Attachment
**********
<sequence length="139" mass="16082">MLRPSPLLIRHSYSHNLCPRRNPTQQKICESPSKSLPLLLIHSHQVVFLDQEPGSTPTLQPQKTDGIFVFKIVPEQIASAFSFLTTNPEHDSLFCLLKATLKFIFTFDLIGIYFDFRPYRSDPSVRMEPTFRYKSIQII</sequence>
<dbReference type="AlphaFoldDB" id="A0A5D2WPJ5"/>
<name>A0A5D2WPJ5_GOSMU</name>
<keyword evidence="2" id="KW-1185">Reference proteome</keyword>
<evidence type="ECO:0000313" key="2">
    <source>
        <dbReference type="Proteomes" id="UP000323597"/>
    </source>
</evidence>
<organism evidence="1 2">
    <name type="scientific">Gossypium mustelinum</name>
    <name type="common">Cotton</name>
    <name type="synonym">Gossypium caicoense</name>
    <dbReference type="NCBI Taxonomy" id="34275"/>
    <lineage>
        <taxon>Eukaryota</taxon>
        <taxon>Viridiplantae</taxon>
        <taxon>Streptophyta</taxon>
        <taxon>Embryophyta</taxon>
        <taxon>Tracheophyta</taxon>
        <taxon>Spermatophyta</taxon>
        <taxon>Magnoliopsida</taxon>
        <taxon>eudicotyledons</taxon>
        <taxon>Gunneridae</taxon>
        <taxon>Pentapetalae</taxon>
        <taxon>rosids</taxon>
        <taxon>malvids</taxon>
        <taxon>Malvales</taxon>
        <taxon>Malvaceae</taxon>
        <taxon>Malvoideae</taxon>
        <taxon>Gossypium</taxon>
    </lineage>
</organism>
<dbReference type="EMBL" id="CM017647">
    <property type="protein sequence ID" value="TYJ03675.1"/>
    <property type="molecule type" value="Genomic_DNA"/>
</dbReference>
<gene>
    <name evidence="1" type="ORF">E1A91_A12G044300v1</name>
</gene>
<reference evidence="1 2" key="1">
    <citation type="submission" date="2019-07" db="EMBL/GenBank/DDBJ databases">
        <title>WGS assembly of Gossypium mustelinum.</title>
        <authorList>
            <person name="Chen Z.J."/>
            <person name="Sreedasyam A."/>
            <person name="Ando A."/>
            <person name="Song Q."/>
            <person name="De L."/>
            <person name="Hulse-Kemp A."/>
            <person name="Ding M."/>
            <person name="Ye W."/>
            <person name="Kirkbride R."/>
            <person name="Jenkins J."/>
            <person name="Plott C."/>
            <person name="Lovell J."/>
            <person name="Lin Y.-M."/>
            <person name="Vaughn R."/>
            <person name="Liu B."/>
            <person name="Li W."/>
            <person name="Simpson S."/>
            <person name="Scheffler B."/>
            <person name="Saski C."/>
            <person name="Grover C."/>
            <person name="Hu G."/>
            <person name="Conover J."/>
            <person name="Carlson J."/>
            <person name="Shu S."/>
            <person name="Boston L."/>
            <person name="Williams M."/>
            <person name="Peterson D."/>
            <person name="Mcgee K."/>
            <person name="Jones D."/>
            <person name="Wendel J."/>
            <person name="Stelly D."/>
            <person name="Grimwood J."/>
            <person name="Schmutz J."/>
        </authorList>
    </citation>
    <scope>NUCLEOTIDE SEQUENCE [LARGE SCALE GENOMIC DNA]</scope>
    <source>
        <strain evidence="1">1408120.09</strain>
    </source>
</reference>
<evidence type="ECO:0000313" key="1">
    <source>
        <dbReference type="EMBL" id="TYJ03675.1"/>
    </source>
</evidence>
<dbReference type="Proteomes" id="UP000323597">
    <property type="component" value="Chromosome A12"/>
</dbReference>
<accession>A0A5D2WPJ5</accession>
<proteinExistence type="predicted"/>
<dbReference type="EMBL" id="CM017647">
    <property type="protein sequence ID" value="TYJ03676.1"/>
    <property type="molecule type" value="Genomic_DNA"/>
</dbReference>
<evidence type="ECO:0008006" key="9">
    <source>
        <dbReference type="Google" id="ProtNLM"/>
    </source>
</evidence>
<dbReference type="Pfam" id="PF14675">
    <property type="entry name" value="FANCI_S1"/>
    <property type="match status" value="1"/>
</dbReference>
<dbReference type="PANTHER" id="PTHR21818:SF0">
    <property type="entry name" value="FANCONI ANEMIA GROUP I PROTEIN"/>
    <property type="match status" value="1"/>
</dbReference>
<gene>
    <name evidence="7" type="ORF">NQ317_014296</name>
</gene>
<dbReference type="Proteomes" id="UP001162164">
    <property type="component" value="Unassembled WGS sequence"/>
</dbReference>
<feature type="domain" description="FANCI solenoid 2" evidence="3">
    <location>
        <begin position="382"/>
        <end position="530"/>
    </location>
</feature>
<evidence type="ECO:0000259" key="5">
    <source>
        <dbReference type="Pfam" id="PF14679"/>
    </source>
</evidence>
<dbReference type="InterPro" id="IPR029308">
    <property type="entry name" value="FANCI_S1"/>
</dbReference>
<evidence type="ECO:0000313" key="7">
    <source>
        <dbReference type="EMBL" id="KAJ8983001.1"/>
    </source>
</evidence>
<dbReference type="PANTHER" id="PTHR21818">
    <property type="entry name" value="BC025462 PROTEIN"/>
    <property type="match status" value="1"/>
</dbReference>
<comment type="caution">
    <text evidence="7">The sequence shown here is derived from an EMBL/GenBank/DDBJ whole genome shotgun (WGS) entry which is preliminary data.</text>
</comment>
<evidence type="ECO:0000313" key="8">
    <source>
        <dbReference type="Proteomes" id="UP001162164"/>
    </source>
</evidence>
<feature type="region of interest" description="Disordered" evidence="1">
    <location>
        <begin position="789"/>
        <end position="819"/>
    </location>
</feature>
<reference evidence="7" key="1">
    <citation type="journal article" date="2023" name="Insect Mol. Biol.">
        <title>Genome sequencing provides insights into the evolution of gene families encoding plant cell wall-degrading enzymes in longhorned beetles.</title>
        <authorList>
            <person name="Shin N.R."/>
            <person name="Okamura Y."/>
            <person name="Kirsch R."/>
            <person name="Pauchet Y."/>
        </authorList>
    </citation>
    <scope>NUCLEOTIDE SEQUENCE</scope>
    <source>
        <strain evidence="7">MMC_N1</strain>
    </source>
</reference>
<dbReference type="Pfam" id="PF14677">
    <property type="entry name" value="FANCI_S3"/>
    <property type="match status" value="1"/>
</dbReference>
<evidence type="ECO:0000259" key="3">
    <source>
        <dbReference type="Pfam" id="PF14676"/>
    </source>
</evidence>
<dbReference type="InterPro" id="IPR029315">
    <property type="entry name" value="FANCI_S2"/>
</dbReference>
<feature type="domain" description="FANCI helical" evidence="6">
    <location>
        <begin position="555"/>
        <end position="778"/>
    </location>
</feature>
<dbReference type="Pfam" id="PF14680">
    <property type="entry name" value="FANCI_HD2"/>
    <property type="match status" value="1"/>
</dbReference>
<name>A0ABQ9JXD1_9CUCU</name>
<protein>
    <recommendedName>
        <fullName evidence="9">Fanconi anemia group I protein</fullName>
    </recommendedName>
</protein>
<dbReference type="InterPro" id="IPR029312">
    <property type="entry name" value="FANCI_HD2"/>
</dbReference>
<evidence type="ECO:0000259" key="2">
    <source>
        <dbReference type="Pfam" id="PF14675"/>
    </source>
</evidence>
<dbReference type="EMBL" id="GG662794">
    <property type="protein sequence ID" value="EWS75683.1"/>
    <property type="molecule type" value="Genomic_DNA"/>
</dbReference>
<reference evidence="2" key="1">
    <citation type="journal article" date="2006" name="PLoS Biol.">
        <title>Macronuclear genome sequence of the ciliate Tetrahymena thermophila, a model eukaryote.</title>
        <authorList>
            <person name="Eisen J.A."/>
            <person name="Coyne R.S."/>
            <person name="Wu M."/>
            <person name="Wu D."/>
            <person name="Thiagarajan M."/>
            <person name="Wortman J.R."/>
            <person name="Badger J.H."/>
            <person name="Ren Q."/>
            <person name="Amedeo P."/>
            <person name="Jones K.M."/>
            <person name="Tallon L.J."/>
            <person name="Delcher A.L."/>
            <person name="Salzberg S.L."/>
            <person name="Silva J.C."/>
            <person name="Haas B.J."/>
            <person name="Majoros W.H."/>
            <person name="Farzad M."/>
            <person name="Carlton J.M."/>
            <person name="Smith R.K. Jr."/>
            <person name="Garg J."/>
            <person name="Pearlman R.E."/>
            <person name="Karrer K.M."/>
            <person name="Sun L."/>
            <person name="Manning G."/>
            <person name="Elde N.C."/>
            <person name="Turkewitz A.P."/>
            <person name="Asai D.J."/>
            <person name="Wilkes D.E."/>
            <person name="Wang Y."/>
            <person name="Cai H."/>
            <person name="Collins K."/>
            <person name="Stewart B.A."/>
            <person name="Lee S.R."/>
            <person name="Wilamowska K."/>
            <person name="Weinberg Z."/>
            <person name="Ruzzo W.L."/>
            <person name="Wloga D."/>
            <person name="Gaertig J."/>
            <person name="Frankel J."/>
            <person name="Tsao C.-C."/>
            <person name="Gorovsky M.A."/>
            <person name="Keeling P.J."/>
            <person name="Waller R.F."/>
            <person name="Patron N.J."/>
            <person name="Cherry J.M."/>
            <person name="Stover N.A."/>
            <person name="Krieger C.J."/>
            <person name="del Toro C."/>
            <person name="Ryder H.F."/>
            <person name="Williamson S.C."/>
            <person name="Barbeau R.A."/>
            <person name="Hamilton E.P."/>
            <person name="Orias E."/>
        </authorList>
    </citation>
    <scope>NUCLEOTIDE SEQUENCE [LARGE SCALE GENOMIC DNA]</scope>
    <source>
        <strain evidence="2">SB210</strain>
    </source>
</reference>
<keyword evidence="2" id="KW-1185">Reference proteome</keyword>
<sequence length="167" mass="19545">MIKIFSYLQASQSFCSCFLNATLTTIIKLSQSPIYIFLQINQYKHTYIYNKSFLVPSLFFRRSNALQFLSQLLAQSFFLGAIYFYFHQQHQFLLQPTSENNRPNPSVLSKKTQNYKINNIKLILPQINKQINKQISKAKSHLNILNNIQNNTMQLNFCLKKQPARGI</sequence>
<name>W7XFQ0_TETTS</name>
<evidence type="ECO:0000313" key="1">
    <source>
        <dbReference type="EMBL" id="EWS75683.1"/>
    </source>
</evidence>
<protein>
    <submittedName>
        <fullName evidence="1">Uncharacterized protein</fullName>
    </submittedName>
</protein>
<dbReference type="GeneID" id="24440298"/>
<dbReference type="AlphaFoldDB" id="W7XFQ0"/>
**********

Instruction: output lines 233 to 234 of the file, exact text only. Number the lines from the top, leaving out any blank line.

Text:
            <person name="Garg J."/>
            <person name="Pearlman R.E."/>